In his Comment, respondent Judge vehemently denies the charges against him for allegedly being untrue, fabricated and designed to annoy and harass him.  He further alleges that Atty. Percival Ortillo, Jr. and Mr. Jesus Pilande of the local office of the Commission on Human Rights, approached him in his chamber requesting for a change/amendment of the Order of October 1, 1997 but respondent Judge verbally advised them to file the necessary pleading or motion for reconsideration of the said order but they failed to do so; and that he returned to his "regular-permanent-original station" in the 4th MCTC, Motiong, Samar on November 17, 1997 by virtue of the assumption of the newly appointed judge (Odelon Mabutin). Respondent Judge, however, avers that the order was rectified by the new presiding judge in his orders of February 2, 1998, March 16, 1998 and March 17, 1998 to make it conformable to law and a warrant was issued against Tuazon.  With respect to the alleged discrepancies in the complaint for direct assault, respondent Judge is of the view that the discrepancy as to the dates of signing of the complaint on October 1, 1997 by the Chief of Police and that of the jurat on September 2, 1997 was apparently due to excusable oversight only.  As regards the issuance of the warrant of arrest in the case for direct assault, respondent judge submits that the same was issued upon probable cause after preliminary examination of the complainant personally conducted in the form of questions and answers.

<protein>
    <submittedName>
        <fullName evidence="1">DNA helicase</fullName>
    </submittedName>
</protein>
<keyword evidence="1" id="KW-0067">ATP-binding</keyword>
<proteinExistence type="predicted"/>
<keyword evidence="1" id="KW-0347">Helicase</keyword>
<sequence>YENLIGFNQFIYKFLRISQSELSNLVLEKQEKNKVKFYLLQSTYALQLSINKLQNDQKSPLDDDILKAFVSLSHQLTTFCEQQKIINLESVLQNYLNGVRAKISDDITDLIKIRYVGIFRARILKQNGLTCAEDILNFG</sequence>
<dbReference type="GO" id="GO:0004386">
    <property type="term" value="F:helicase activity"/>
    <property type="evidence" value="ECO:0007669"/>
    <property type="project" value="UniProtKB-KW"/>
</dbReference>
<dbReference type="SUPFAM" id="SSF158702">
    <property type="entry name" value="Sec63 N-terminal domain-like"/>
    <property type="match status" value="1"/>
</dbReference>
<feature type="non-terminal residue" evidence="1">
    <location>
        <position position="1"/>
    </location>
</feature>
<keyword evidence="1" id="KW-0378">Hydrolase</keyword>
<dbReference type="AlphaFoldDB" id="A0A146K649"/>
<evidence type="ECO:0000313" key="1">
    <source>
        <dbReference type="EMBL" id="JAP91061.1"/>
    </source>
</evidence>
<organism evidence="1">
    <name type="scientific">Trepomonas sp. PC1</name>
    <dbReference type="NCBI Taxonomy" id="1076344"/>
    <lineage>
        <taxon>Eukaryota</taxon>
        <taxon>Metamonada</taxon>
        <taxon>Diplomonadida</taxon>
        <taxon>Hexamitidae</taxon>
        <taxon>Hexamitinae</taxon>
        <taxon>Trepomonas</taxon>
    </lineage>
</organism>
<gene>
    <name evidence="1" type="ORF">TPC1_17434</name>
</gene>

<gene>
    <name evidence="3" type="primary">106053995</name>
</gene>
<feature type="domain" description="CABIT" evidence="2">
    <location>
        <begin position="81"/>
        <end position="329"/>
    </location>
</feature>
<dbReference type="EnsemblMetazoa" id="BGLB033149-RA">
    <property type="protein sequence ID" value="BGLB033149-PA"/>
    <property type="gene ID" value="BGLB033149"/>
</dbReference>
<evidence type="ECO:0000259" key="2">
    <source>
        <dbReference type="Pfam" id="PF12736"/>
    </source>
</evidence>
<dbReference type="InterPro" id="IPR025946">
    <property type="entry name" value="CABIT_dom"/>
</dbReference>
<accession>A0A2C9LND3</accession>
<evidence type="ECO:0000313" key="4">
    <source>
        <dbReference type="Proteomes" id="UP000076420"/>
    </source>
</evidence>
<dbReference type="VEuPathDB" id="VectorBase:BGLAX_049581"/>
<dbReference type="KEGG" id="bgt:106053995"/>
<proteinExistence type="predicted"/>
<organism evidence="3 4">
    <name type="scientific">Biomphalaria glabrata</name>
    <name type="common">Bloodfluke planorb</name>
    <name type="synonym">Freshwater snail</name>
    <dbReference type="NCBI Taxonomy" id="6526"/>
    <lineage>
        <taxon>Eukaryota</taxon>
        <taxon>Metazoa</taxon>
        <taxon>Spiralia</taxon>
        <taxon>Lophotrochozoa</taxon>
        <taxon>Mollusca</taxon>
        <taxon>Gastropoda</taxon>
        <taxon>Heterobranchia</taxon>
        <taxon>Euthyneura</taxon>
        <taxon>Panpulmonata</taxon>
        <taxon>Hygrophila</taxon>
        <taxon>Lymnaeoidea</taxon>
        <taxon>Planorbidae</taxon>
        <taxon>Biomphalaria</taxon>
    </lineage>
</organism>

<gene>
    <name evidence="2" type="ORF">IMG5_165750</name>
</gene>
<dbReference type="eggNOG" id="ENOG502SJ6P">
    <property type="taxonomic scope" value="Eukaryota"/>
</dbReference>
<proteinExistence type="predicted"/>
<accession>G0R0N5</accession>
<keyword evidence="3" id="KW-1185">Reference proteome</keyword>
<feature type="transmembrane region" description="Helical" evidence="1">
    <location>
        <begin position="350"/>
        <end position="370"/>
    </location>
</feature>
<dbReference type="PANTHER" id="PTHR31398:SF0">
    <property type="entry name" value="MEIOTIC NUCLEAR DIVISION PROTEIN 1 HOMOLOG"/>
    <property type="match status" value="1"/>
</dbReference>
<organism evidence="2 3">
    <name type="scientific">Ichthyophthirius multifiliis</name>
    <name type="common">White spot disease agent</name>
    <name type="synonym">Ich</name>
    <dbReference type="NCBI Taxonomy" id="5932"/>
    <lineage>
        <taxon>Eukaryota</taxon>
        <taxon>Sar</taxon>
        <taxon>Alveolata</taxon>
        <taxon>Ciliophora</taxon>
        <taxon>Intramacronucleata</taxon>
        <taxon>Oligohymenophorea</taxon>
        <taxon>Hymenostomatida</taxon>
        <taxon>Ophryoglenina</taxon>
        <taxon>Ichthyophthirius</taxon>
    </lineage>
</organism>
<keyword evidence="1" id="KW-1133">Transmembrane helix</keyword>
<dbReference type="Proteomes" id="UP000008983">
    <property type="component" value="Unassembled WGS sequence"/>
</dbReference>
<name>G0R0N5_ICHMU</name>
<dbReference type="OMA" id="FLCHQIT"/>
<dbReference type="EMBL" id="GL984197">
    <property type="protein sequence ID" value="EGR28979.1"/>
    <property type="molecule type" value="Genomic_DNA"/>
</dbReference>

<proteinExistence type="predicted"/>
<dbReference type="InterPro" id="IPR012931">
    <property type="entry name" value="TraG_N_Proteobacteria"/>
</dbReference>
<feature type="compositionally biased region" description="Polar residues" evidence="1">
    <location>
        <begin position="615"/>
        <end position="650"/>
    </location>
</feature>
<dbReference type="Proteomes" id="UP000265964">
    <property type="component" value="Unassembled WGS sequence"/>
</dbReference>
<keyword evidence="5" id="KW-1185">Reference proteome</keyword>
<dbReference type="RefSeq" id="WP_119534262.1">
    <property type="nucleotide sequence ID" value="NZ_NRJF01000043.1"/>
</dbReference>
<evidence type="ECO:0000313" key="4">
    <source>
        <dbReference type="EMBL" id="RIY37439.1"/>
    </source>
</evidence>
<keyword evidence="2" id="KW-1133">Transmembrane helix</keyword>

The parties manifested that they are submitting the case on the basis of the pleadings/records already filed and submitted.

The Court Administrator recommended that respondent Judge be ordered to pay a fine of P5,000.00 with a warning that a repetition of the same or similar offense shall be dealt with more severely.  The Court Administrator found that respondent Judge erred when he applied the Rule on Summary Procedure in the trial of the case for grave coercion.

Grave coercion is punishable by prision correccional (range:  6 months and 1 day to 6 years) and a fine not exceeding P6,000.00 pursuant to Article 286 of the Revised Penal Code, as amended.[5] The Rule on Summary Procedure cannot be made to govern the trial of the criminal case for grave coercion because the said Rule is applicable only in criminal cases where the penalty prescribed by law for the offense charged is imprisonment not exceeding 6 months, or a fine not exceeding P1,000.00, or both, irrespective of other imposable penalties, accessory or otherwise, or of the civil liability arising therefrom.  While the conduct of preliminary investigations by judges of municipal trial courts and municipal circuit trial courts is a non-judicial function, the performance of this non-judicial or executive function does not place the judges beyond the disciplinary power of the Supreme Court for any act or omission in relation to or as an incident to such function, which is only in addition to their judicial functions.[6]